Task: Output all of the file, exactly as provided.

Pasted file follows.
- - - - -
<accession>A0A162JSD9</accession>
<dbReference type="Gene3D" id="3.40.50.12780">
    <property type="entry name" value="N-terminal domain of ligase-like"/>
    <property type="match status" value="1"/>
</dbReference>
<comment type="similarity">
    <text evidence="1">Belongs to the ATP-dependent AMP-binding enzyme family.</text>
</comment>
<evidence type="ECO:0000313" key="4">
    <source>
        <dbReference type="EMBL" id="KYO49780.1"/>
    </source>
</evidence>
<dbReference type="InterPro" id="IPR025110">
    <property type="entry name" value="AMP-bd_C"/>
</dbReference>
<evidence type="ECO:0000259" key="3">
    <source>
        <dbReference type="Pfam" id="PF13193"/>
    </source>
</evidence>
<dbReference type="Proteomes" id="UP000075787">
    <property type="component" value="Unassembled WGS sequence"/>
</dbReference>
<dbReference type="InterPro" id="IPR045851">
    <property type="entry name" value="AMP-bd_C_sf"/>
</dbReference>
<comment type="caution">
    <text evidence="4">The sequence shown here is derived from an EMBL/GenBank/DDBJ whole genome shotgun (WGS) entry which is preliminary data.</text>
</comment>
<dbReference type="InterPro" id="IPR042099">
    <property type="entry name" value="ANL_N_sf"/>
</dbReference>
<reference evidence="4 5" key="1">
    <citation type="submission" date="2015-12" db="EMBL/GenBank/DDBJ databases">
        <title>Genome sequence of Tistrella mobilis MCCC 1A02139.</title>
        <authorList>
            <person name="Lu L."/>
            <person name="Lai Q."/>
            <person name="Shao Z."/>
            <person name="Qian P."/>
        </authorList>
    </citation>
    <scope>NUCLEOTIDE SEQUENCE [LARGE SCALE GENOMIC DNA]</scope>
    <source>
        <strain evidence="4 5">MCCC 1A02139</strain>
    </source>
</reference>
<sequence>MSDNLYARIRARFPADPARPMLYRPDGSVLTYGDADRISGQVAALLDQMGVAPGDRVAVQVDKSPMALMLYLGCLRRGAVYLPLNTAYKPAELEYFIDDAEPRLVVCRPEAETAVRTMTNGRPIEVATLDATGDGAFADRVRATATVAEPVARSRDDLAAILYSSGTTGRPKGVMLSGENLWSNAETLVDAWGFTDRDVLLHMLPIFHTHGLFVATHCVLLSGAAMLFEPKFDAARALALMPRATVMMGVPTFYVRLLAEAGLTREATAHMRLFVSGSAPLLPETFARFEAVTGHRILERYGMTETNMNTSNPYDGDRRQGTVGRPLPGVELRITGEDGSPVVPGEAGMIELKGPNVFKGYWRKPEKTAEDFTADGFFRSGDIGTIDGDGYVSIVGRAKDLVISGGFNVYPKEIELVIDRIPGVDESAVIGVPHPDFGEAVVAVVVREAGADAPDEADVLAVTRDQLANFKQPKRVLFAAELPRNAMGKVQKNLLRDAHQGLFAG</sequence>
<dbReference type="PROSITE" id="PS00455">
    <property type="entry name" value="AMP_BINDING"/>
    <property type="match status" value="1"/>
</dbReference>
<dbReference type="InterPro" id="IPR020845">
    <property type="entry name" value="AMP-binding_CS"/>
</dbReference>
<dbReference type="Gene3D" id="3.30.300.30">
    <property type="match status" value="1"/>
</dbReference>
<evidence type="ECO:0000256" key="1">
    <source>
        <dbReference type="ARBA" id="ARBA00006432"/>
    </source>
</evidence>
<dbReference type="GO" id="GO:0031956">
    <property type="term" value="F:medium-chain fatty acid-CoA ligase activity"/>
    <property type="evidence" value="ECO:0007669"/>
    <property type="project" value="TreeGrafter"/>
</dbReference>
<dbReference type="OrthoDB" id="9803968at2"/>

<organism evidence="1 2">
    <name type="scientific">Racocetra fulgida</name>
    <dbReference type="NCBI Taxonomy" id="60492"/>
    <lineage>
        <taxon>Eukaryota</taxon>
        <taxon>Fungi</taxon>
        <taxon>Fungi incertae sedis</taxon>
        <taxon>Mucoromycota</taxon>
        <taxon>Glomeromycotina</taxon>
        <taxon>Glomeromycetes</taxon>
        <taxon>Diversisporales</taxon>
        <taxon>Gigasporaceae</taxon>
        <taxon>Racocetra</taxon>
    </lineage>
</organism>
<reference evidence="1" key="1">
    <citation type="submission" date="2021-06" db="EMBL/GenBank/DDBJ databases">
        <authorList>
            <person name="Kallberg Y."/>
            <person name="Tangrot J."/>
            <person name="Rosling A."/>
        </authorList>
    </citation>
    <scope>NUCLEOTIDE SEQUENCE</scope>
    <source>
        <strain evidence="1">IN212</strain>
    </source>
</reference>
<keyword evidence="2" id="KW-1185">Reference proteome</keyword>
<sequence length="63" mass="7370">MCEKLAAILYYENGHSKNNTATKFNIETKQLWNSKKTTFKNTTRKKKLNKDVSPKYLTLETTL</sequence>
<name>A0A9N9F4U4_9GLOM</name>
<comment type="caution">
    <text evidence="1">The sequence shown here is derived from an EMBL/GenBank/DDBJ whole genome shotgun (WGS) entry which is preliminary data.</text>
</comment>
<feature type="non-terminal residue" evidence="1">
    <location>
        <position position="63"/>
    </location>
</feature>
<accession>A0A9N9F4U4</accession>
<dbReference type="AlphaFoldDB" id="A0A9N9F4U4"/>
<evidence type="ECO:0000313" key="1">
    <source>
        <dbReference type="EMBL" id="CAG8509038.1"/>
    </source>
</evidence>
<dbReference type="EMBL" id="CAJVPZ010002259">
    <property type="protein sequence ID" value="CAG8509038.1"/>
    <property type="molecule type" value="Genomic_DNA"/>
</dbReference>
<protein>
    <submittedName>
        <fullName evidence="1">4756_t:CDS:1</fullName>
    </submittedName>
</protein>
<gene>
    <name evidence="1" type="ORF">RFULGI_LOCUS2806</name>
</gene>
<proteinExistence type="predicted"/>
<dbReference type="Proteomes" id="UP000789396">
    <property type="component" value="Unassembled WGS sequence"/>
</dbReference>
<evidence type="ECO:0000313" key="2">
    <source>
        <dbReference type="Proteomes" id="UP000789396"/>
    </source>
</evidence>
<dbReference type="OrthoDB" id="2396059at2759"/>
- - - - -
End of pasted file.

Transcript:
<accession>A0A162JSD9</accession>
<dbReference type="Gene3D" id="3.40.50.12780">
    <property type="entry name" value="N-terminal domain of ligase-like"/>
    <property type="match status" value="1"/>
</dbReference>
<comment type="similarity">
    <text evidence="1">Belongs to the ATP-dependent AMP-binding enzyme family.</text>
</comment>
<evidence type="ECO:0000313" key="4">
    <source>
        <dbReference type="EMBL" id="KYO49780.1"/>
    </source>
</evidence>
<dbReference type="InterPro" id="IPR025110">
    <property type="entry name" value="AMP-bd_C"/>
</dbReference>
<evidence type="ECO:0000259" key="3">
    <source>
        <dbReference type="Pfam" id="PF13193"/>
    </source>
</evidence>
<dbReference type="Proteomes" id="UP000075787">
    <property type="component" value="Unassembled WGS sequence"/>
</dbReference>
<dbReference type="InterPro" id="IPR045851">
    <property type="entry name" value="AMP-bd_C_sf"/>
</dbReference>
<comment type="caution">
    <text evidence="4">The sequence shown here is derived from an EMBL/GenBank/DDBJ whole genome shotgun (WGS) entry which is preliminary data.</text>
</comment>
<dbReference type="InterPro" id="IPR042099">
    <property type="entry name" value="ANL_N_sf"/>
</dbReference>
<reference evidence="4 5" key="1">
    <citation type="submission" date="2015-12" db="EMBL/GenBank/DDBJ databases">
        <title>Genome sequence of Tistrella mobilis MCCC 1A02139.</title>
        <authorList>
            <person name="Lu L."/>
            <person name="Lai Q."/>
            <person name="Shao Z."/>
            <person name="Qian P."/>
        </authorList>
    </citation>
    <scope>NUCLEOTIDE SEQUENCE [LARGE SCALE GENOMIC DNA]</scope>
    <source>
        <strain evidence="4 5">MCCC 1A02139</strain>
    </source>
</reference>
<sequence>MSDNLYARIRARFPADPARPMLYRPDGSVLTYGDADRISGQVAALLDQMGVAPGDRVAVQVDKSPMALMLYLGCLRRGAVYLPLNTAYKPAELEYFIDDAEPRLVVCRPEAETAVRTMTNGRPIEVATLDATGDGAFADRVRATATVAEPVARSRDDLAAILYSSGTTGRPKGVMLSGENLWSNAETLVDAWGFTDRDVLLHMLPIFHTHGLFVATHCVLLSGAAMLFEPKFDAARALALMPRATVMMGVPTFYVRLLAEAGLTREATAHMRLFVSGSAPLLPETFARFEAVTGHRILERYGMTETNMNTSNPYDGDRRQGTVGRPLPGVELRITGEDGSPVVPGEAGMIELKGPNVFKGYWRKPEKTAEDFTADGFFRSGDIGTIDGDGYVSIVGRAKDLVISGGFNVYPKEIELVIDRIPGVDESAVIGVPHPDFGEAVVAVVVREAGADAPDEADVLAVTRDQLANFKQPKRVLFAAELPRNAMGKVQKNLLRDAHQGLFAG</sequence>
<dbReference type="PROSITE" id="PS00455">
    <property type="entry name" value="AMP_BINDING"/>
    <property type="match status" value="1"/>
</dbReference>
<dbReference type="InterPro" id="IPR020845">
    <property type="entry name" value="AMP-binding_CS"/>
</dbReference>
<dbReference type="Gene3D" id="3.30.300.30">
    <property type="match status" value="1"/>
</dbReference>
<evidence type="ECO:0000256" key="1">
    <source>
        <dbReference type="ARBA" id="ARBA00006432"/>
    </source>
</evidence>
<dbReference type="GO" id="GO:0031956">
    <property type="term" value="F:medium-chain fatty acid-CoA ligase activity"/>
    <property type="evidence" value="ECO:0007669"/>
    <property type="project" value="TreeGrafter"/>
</dbReference>
<dbReference type="OrthoDB" id="9803968at2"/>

<organism evidence="1 2">
    <name type="scientific">Racocetra fulgida</name>
    <dbReference type="NCBI Taxonomy" id="60492"/>
    <lineage>
        <taxon>Eukaryota</taxon>
        <taxon>Fungi</taxon>
        <taxon>Fungi incertae sedis</taxon>
        <taxon>Mucoromycota</taxon>
        <taxon>Glomeromycotina</taxon>
        <taxon>Glomeromycetes</taxon>
        <taxon>Diversisporales</taxon>
        <taxon>Gigasporaceae</taxon>
        <taxon>Racocetra</taxon>
    </lineage>
</organism>
<reference evidence="1" key="1">
    <citation type="submission" date="2021-06" db="EMBL/GenBank/DDBJ databases">
        <authorList>
            <person name="Kallberg Y."/>
            <person name="Tangrot J."/>
            <person name="Rosling A."/>
        </authorList>
    </citation>
    <scope>NUCLEOTIDE SEQUENCE</scope>
    <source>
        <strain evidence="1">IN212</strain>
    </source>
</reference>
<keyword evidence="2" id="KW-1185">Reference proteome</keyword>
<sequence length="63" mass="7370">MCEKLAAILYYENGHSKNNTATKFNIETKQLWNSKKTTFKNTTRKKKLNKDVSPKYLTLETTL</sequence>
<name>A0A9N9F4U4_9GLOM</name>
<comment type="caution">
    <text evidence="1">The sequence shown here is derived from an EMBL/GenBank/DDBJ whole genome shotgun (WGS) entry which is preliminary data.</text>
</comment>
<feature type="non-terminal residue" evidence="1">
    <location>
        <position position="63"/>
    </location>
</feature>
<accession>A0A9N9F4U4</accession>
<dbReference type="AlphaFoldDB" id="A0A9N9F4U4"/>
<evidence type="ECO:0000313" key="1">
    <source>
        <dbReference type="EMBL" id="CAG8509038.1"/>
    </source>
</evidence>
<dbReference type="EMBL" id="CAJVPZ010002259">
    <property type="protein sequence ID" value="CAG8509038.1"/>
    <property type="molecule type" value="Genomic_DNA"/>
</dbReference>
<protein>
    <submittedName>
        <fullName evidence="1">4756_t:CDS:1</fullName>
    </submittedName>
</protein>
<gene>
    <name evidence="1" type="ORF">RFULGI_LOCUS2806</name>
</gene>
<proteinExistence type="predicted"/>
<dbReference type="Proteomes" id="UP000789396">
    <property type="component" value="Unassembled WGS sequence"/>
</dbReference>
<evidence type="ECO:0000313" key="2">
    <source>
        <dbReference type="Proteomes" id="UP000789396"/>
    </source>
</evidence>
<dbReference type="OrthoDB" id="2396059at2759"/>